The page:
• Search Google Scholar
    • Export Citation
  • 38.

    Towns ML, Jarvis WR, Hsueh P-R, 2010. Guidelines on blood cultures. J Microbiol Immunol Infect 43: 347349.

  • 39.

    Wain J et al. 2001. Quantitation of bacteria in bone marrow from patients with typhoid fever: relationship between counts and clinical features. J Clin Microbiol 39: 15711576.

    • Search Google Scholar
    • Export Citation
  • 40.

    Mogasale V, Ramani E, Mogasale VV, Park J, 2016. What proportion of Salmonella Typhi cases are detected by blood culture? A systematic literature review. Ann Clin Microbiol Antimicrob 15: 32.

    • Search Google Scholar
    • Export Citation
  • 41.

    Maude RR et al. 2015. The diagnostic accuracy of three rapid diagnostic tests for typhoid fever at Chittagong Medical College Hospital, Chittagong, Bangladesh. Trop Med Int Health 20: 13761384.

    • Search Google Scholar
    • Export Citation
 
 
 
 
 
 
 
 
 
 
 
 
 
 
 
 
 
 
 

 

 

 

Clinical Evaluation of a Multiplex PCR for the Detection of Salmonella enterica Serovars Typhi and Paratyphi A from Blood Specimens in a High-Endemic Setting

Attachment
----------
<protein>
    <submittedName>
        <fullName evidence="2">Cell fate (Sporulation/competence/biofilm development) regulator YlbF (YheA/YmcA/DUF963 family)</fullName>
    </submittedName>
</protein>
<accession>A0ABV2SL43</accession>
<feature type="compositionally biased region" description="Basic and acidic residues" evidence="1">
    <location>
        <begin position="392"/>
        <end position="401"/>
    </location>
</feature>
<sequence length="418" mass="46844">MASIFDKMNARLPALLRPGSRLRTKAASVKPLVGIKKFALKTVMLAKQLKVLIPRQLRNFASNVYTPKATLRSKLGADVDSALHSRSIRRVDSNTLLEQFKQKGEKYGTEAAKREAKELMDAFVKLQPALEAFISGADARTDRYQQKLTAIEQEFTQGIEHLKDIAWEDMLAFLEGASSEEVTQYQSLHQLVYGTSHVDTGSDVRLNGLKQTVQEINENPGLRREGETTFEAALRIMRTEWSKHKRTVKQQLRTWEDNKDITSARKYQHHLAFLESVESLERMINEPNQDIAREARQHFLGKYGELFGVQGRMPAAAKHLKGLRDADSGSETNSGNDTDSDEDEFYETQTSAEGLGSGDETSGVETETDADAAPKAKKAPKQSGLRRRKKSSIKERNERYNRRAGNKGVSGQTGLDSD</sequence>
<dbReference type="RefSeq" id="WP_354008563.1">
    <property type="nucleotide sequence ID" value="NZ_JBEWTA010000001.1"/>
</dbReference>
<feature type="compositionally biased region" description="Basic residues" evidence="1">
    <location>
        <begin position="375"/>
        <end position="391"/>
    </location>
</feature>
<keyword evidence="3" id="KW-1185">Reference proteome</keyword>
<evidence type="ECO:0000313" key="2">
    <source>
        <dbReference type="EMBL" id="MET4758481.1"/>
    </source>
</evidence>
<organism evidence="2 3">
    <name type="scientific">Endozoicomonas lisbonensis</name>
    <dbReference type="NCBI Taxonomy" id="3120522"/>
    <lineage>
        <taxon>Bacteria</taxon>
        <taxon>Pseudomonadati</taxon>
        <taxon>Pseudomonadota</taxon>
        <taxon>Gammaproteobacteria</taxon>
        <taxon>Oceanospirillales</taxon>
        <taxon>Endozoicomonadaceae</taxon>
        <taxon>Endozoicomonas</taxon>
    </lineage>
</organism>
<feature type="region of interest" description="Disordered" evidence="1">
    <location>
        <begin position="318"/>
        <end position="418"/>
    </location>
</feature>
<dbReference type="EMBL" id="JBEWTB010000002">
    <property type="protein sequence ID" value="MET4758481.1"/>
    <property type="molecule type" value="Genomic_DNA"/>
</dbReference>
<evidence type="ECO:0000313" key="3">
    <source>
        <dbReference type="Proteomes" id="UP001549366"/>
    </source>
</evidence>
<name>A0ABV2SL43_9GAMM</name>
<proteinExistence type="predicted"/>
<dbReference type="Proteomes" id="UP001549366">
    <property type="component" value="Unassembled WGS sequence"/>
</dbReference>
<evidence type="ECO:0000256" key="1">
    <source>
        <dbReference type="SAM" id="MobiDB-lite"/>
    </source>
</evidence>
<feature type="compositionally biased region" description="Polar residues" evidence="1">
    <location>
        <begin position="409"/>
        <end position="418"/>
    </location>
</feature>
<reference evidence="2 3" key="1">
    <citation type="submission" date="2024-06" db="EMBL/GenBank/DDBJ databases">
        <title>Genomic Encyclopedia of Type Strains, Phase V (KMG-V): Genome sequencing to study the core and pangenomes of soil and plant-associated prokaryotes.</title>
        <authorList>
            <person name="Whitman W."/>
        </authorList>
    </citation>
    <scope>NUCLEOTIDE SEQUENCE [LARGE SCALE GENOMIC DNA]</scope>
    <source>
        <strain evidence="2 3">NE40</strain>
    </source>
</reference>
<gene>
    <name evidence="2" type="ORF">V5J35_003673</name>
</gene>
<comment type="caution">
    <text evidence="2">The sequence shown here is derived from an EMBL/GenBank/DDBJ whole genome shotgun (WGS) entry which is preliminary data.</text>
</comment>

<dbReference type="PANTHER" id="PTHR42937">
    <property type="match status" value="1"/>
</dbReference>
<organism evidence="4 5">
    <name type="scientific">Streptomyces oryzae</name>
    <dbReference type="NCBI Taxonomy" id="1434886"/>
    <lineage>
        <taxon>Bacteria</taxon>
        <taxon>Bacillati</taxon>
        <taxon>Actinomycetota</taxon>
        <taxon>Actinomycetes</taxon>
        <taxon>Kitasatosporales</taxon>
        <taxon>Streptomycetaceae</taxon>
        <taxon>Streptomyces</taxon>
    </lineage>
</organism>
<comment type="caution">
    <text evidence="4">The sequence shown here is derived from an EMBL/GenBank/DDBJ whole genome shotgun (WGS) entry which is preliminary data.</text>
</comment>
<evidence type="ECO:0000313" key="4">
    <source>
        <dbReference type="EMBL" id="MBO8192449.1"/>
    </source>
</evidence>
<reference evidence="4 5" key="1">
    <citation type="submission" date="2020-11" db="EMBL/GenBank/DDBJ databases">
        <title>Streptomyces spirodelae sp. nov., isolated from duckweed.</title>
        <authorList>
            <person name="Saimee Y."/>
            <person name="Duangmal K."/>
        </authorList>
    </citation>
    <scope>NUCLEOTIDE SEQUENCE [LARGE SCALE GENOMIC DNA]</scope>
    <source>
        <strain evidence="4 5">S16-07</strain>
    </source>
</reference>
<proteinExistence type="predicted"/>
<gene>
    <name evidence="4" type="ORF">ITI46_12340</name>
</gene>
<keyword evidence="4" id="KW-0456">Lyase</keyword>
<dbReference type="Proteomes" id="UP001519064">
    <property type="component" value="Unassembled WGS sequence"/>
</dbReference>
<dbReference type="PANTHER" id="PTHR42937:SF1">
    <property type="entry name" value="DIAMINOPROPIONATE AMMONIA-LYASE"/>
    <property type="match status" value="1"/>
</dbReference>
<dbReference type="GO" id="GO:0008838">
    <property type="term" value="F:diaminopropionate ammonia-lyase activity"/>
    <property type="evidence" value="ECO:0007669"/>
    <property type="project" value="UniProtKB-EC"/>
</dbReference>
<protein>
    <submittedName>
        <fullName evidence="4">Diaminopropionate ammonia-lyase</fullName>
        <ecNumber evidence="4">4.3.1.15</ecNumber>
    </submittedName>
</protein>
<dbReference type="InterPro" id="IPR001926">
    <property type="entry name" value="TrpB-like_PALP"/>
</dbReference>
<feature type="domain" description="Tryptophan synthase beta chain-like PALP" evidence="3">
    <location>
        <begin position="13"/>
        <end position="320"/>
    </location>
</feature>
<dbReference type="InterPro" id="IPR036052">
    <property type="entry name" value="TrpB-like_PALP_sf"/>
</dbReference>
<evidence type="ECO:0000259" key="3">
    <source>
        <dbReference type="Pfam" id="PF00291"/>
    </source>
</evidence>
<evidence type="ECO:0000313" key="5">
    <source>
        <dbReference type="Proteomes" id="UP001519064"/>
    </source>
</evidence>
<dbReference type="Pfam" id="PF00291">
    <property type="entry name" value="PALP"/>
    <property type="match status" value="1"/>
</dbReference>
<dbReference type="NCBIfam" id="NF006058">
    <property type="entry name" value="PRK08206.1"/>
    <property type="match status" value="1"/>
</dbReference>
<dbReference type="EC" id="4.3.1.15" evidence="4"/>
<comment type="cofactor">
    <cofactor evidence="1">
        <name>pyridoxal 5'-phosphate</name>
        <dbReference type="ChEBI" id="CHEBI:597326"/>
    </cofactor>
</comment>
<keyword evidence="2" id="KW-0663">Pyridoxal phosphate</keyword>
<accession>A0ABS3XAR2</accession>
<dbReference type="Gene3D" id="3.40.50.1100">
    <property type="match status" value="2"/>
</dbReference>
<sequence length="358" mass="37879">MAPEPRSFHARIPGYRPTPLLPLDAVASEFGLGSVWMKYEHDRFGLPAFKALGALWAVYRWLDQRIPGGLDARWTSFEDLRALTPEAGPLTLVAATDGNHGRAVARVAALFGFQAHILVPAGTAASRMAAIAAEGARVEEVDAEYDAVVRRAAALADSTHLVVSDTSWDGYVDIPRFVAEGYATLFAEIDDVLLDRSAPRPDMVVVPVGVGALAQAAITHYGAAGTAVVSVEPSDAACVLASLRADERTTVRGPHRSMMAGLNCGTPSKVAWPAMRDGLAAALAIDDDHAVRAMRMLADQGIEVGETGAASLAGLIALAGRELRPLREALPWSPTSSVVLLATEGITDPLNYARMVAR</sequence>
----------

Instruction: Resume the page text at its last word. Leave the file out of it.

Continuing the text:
View More View Less
  • 1 Laboratoire des Pathogènes Emergents, Fondation Mérieux, Centre International de Recherche en Infectiologie (CIRI), Lyon, France;
  • | 2 Child Health Research Foundation (CHRF), Dhaka, Bangladesh;
  • | 3 Department of Medical Microbiology and Infectious Diseases, Erasmus MC, Rotterdam, The Netherlands;
  • | 4 International Centre for Diarrhoeal Disease Research (icddr,b), Dhaka, Bangladesh;
  • | 5 Department of International Health, Bloomberg School of Public Health, Johns Hopkins University, Baltimore, Maryland;